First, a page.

Additionally, on October 10, the California attorney general released the highly anticipated proposed regulations implementing the CCPA. See the Buckley Special Alert for details of the proposed regulations.
On October 7, California’s governor signed SB 187, which amends the state’s Rosenthal Fair Debt Collection Practices Act and provides that consumer debt under the act now includes mortgage debt. SB 187 also removes the exception for an attorney or counselor at law from the definition of debt collector, and makes other nonsubstantive changes. The amendments take effect January 1, 2020.
On October 9, NYDFS announced the creation of the Student Debt Advisory Board, which will advise on consumer protection, student financial products and services, as well as issues facing communities significantly impacted by student debt. The new advisory board is a part of NYDFS’s “Step Up for Students” initiative intended to “safeguard student loan borrowers from discriminatory or predatory practices by student loan servicers.” The announcement comes the same day legislation to protect student borrowers takes effect in the state. As previously covered by InfoBytes, the law requires student loan servicers to comply with requirements set forth in amendments to the state’s banking law and be licensed by NYDFS in order to service student loans owned by residents of New York. Additionally, servicers must adhere to standards similar to regulations that govern mortgages and other lending products.
On October 3, the New York attorney general announced an action filed against a national student loan servicer for allegedly failing to properly administer the Public Service Loan Forgiveness (PSLF) program and mishandling income driven repayment (IDR) plans. In the complaint, the attorney general asserts that, in violation of the Consumer Financial Protection Act (CFPA) and New York law, the servicer, among other things, (i) failed to accurately count borrower’s PSLF-qualifying payments; (ii) failed to provide timely explanations to borrowers for PSLF payment count determinations; (iii) failed to process IDR repayment plan paperwork accurately and timely; and (iv) lacked clear policies and procedures for addressing errors, resulting in inconsistent treatment of borrowers. As a result of the servicer’s alleged actions, the attorney general argues that borrowers’ loan balances increased, time was extended on repayment plans, and improper denials of PSLF were issued. The attorney general is seeking injunctive relief, restitution, and civil money penalties.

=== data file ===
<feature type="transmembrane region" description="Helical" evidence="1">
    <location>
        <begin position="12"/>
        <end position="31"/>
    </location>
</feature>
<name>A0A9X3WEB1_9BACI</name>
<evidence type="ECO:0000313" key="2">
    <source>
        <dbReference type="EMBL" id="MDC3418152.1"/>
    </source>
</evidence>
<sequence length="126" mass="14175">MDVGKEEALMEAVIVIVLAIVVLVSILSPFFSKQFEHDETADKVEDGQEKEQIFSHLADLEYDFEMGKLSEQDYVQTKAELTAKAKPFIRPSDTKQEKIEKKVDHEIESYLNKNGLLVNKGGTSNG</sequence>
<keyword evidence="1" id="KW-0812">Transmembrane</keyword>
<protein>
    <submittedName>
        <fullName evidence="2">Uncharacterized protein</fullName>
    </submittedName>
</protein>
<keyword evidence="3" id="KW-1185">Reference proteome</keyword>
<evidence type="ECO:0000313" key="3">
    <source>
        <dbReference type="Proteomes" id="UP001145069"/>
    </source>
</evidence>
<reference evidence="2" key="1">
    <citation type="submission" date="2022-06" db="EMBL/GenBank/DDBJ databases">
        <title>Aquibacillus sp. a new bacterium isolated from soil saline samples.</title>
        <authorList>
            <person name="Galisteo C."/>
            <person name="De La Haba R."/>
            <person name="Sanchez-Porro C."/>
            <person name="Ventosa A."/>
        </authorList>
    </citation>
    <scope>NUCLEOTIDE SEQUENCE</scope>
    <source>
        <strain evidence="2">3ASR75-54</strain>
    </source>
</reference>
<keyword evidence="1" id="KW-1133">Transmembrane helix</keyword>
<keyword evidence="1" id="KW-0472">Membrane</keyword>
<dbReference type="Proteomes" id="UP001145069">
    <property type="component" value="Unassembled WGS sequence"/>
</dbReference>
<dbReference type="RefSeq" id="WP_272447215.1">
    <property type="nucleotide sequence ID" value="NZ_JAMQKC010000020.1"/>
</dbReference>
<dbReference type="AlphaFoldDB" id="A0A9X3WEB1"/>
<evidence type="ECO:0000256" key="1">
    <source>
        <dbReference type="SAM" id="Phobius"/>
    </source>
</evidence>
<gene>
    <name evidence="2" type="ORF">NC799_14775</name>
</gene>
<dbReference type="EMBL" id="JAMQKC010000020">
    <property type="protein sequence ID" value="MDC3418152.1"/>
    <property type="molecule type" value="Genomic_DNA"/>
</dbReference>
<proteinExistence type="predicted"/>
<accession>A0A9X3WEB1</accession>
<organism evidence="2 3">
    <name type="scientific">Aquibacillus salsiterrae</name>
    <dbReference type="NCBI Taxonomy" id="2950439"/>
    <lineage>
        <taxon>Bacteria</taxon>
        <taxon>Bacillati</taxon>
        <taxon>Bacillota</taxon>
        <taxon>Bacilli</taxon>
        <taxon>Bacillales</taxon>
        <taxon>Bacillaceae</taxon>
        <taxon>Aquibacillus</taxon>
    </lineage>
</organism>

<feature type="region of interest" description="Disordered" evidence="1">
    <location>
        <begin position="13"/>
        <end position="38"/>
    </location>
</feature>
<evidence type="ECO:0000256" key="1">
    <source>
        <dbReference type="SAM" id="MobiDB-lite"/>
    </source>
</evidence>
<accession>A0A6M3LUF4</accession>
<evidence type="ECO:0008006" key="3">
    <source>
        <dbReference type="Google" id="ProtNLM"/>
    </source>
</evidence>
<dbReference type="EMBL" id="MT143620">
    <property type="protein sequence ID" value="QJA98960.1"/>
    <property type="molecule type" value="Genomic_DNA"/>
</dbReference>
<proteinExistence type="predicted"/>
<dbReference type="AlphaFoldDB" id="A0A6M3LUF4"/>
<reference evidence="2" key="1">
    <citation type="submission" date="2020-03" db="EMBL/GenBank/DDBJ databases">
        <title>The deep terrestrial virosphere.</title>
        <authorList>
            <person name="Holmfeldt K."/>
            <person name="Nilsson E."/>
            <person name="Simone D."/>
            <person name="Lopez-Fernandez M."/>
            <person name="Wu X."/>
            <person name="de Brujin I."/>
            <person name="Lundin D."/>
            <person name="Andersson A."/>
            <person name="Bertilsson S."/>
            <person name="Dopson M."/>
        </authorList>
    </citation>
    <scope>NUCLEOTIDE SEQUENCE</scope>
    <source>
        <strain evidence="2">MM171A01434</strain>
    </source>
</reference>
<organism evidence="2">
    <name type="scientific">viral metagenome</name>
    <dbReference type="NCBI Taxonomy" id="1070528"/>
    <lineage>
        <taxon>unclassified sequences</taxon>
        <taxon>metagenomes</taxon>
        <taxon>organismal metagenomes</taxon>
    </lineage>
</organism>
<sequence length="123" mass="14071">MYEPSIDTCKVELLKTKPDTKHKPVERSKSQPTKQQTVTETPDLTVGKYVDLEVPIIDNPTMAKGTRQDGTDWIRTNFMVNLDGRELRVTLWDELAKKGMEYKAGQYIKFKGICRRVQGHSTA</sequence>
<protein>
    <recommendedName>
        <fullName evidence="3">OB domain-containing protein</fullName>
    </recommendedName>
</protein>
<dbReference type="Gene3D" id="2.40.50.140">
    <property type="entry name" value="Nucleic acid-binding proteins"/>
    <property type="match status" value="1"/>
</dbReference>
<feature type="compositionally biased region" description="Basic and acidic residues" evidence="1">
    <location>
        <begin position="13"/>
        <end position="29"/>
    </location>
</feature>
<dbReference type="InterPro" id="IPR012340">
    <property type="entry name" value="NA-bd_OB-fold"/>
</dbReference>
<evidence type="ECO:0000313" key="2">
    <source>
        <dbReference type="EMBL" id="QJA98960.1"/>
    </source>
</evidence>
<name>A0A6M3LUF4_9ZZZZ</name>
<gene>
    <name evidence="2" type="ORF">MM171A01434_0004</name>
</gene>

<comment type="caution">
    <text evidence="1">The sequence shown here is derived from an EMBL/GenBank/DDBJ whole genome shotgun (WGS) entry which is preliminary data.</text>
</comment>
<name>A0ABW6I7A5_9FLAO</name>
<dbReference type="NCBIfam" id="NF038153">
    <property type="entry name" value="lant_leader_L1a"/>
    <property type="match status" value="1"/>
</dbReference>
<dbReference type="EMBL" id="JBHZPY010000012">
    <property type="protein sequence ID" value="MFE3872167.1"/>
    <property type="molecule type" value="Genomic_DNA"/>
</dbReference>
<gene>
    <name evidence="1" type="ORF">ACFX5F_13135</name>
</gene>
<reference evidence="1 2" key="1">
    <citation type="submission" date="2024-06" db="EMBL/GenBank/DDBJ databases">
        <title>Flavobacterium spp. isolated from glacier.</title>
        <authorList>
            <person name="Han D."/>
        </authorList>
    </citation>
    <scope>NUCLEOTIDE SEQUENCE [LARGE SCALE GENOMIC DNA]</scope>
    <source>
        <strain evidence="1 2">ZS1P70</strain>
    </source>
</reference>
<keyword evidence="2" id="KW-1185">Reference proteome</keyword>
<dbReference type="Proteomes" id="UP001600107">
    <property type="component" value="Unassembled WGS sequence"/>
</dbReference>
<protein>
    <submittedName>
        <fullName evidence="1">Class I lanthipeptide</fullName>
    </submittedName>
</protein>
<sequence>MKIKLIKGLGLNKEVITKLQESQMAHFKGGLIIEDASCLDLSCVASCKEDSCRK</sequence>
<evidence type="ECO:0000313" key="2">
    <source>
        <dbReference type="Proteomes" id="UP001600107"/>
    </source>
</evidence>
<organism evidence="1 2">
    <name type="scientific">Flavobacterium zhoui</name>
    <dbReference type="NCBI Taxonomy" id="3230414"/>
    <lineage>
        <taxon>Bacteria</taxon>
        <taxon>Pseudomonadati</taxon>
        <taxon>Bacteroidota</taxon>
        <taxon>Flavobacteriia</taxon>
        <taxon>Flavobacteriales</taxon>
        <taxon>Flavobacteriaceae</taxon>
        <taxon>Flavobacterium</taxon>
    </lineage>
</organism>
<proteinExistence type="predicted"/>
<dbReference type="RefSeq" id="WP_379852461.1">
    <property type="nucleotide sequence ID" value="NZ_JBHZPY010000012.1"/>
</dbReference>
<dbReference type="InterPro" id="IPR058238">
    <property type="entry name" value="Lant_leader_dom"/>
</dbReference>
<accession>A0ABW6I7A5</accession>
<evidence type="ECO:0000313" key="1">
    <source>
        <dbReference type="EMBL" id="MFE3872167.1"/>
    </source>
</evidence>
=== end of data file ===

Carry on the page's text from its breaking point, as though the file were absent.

On October 2, New York’s Office of the Attorney General launched an online, open-source whistleblower submission system designed to enable witnesses to report information without compromising their identity. The N.Y.A.G. Whistleblower Portal allows whistleblowers to securely and anonymously submit information, while protecting individuals’ identity, location, and information provided. Whistleblowers will also be able to engage in two-way anonymous communications with the attorney general’s office through the portal. According to the press release, the attorney general’s office “is the first governmental agency in the United States to offer whistleblowers the capability to directly transmit documents and send and receive communications electronically without their identity being traceable.”